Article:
After amusements working in a restaurant, Charlie uses his lunch break to go roller skating. Mr. Stout makes advances toward the unwilling Edna (whose father and Mrs. Stout had earlier carried on in the restaurant). After a roller skate ballet, Charlie (now as Sir Cecil Seltzer) is invited to a party at Edna's. All the "couples", including a new partner for Mr. Stout. show up. Written by
Ed Stephan <email@example.com>
When Charlie goes to lunch, he changes out of his waiter's coat and tie into his "Little Tramp" coat and vest. When he buttons his vest, the buttons and button holes are out of alignment. But when he walks through the restaurant and onto the sidewalk, the buttons and button holes are properly aligned. See more »
We all know about Charlie Chaplin's wit, precision and recklessness when it came to tumbles and pratfalls, but who knows about his delicate grace and balletic poise? The Rink is the earliest of his pictures where he really gets to demonstrate this side to his talent, as he whirls effortlessly across the room with elegance as well as skill.
Does this display of dexterity conflict with the character of crude and clumsy tramp? You would think so, but it doesn't. True, Charlie's function in his own pictures is to spread mayhem wherever he goes, and now that the character was familiar this premise needed no explanation. The Rink contains some fine examples of how Chaplin makes himself the chaotic centre of attention without actually hogging the foreground. In the early scenes when he is waiting tables he often appears bustling about in the background, but we recognise him from his exaggerated comical style of movement, and everything is arranged and timed so that we focus on the trail of destruction he leaves behind him. And yet Charlie himself is immune to all this. He dances through the world leaving others stumbling or egg-spattered in his wake without getting so much as a scratch on himself except when the big-time pratfall is required, which will always be spectacular. Looked at this way, it may not make logical sense for him to be an ace on skates, but it does fit in with the general style of his comic persona.
But it isn't all about Charlie, and one of the best things about his Mutual pictures is the time he took to showcase his regular co-stars. In The Rink we have the mighty Eric Campbell, looking decidedly ridiculous with his massive body rolling around on skates. We also get the odd sight of Campbell having a go at "flirting", although I should remind readers that popping your cheek doesn't do it for most women these days. This is probably the most prominent role in a Chaplin film for James T. Kelley, who does a good job as a rather silly father-in-law type. John Rand, perhaps the longest-suffering butt of Charlie's antagonistic streak, gets a few more comical comeuppances. And we also have relative newcomer Henry Bergman doing a superb dame act, looking very convincing but still making the most of the rotund ungainliness that was Bergman's speciality.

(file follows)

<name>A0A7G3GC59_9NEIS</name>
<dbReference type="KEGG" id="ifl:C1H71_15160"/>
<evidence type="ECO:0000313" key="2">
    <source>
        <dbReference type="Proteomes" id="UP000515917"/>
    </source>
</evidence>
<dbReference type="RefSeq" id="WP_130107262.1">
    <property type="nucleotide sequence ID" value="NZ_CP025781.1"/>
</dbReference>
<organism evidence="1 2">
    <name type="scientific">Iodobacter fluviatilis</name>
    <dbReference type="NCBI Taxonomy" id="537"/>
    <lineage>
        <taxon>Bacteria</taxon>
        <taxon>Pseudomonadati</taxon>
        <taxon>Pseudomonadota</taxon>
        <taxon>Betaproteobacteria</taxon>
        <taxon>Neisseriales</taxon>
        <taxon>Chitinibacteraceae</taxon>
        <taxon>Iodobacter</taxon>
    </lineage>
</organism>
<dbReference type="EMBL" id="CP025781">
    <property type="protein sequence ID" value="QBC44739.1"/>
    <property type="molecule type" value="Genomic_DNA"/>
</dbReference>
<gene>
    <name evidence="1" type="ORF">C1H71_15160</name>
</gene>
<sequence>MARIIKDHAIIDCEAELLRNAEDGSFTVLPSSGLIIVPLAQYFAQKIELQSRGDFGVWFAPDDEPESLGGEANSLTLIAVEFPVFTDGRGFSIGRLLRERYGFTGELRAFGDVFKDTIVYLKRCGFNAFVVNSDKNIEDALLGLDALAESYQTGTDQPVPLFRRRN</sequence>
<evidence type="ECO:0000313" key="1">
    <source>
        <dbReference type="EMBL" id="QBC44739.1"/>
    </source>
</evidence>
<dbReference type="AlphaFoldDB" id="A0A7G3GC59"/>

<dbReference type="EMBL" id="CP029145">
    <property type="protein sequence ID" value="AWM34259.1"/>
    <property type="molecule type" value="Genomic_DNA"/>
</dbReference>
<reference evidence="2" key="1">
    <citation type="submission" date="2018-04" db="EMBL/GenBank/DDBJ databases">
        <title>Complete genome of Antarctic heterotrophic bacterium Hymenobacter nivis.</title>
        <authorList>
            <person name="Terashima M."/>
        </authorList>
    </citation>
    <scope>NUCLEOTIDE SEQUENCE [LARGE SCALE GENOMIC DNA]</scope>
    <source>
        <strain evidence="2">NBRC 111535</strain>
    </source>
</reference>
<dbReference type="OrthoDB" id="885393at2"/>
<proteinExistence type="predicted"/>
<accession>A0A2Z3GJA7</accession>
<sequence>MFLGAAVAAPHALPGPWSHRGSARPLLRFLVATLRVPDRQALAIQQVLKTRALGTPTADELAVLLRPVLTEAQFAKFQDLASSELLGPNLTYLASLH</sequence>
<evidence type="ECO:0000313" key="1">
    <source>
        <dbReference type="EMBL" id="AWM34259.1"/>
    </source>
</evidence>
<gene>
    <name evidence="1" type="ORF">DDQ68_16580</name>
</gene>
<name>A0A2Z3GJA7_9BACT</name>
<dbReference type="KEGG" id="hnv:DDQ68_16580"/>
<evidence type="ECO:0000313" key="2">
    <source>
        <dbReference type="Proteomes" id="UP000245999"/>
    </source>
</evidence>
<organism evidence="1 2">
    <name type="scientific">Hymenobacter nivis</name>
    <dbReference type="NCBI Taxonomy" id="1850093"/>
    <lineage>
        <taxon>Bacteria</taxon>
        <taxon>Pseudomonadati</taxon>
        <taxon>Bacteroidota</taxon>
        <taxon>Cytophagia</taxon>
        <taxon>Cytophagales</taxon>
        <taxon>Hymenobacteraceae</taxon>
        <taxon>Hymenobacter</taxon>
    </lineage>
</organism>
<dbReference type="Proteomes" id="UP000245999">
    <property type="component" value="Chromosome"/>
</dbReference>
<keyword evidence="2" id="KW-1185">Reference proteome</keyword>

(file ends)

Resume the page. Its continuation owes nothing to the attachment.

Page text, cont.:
And of course, there is Edna Purviance. Edna had been given disappointingly small parts in the Mutual films (with the exception of The Vagabond) as Chaplin concentrated more on prop gags and winding up Eric Campbell than on romantic angles. Here that trend is reversed and she gets a proper role in the story that prefigures the fully-fledged romantic comedies that would eventually become Chaplin's masterpieces. She is introduced in the first scene with a memorable close-up, demonstrating that her character is important, and Chaplin makes the effort to give her some significance to the story, as oppose to simply having her float around as the obligatory heroine. It's nice to see Ms Purviance back in the limelight, to see her naturalistic charm and acting talents. Chaplin really needed someone like her to complement that sense of grace and beauty that his pictures were beginning to acquire.
But let us not forget the all-important statistic
Number of kicks up the arse: 4 (2 for, 2 against)
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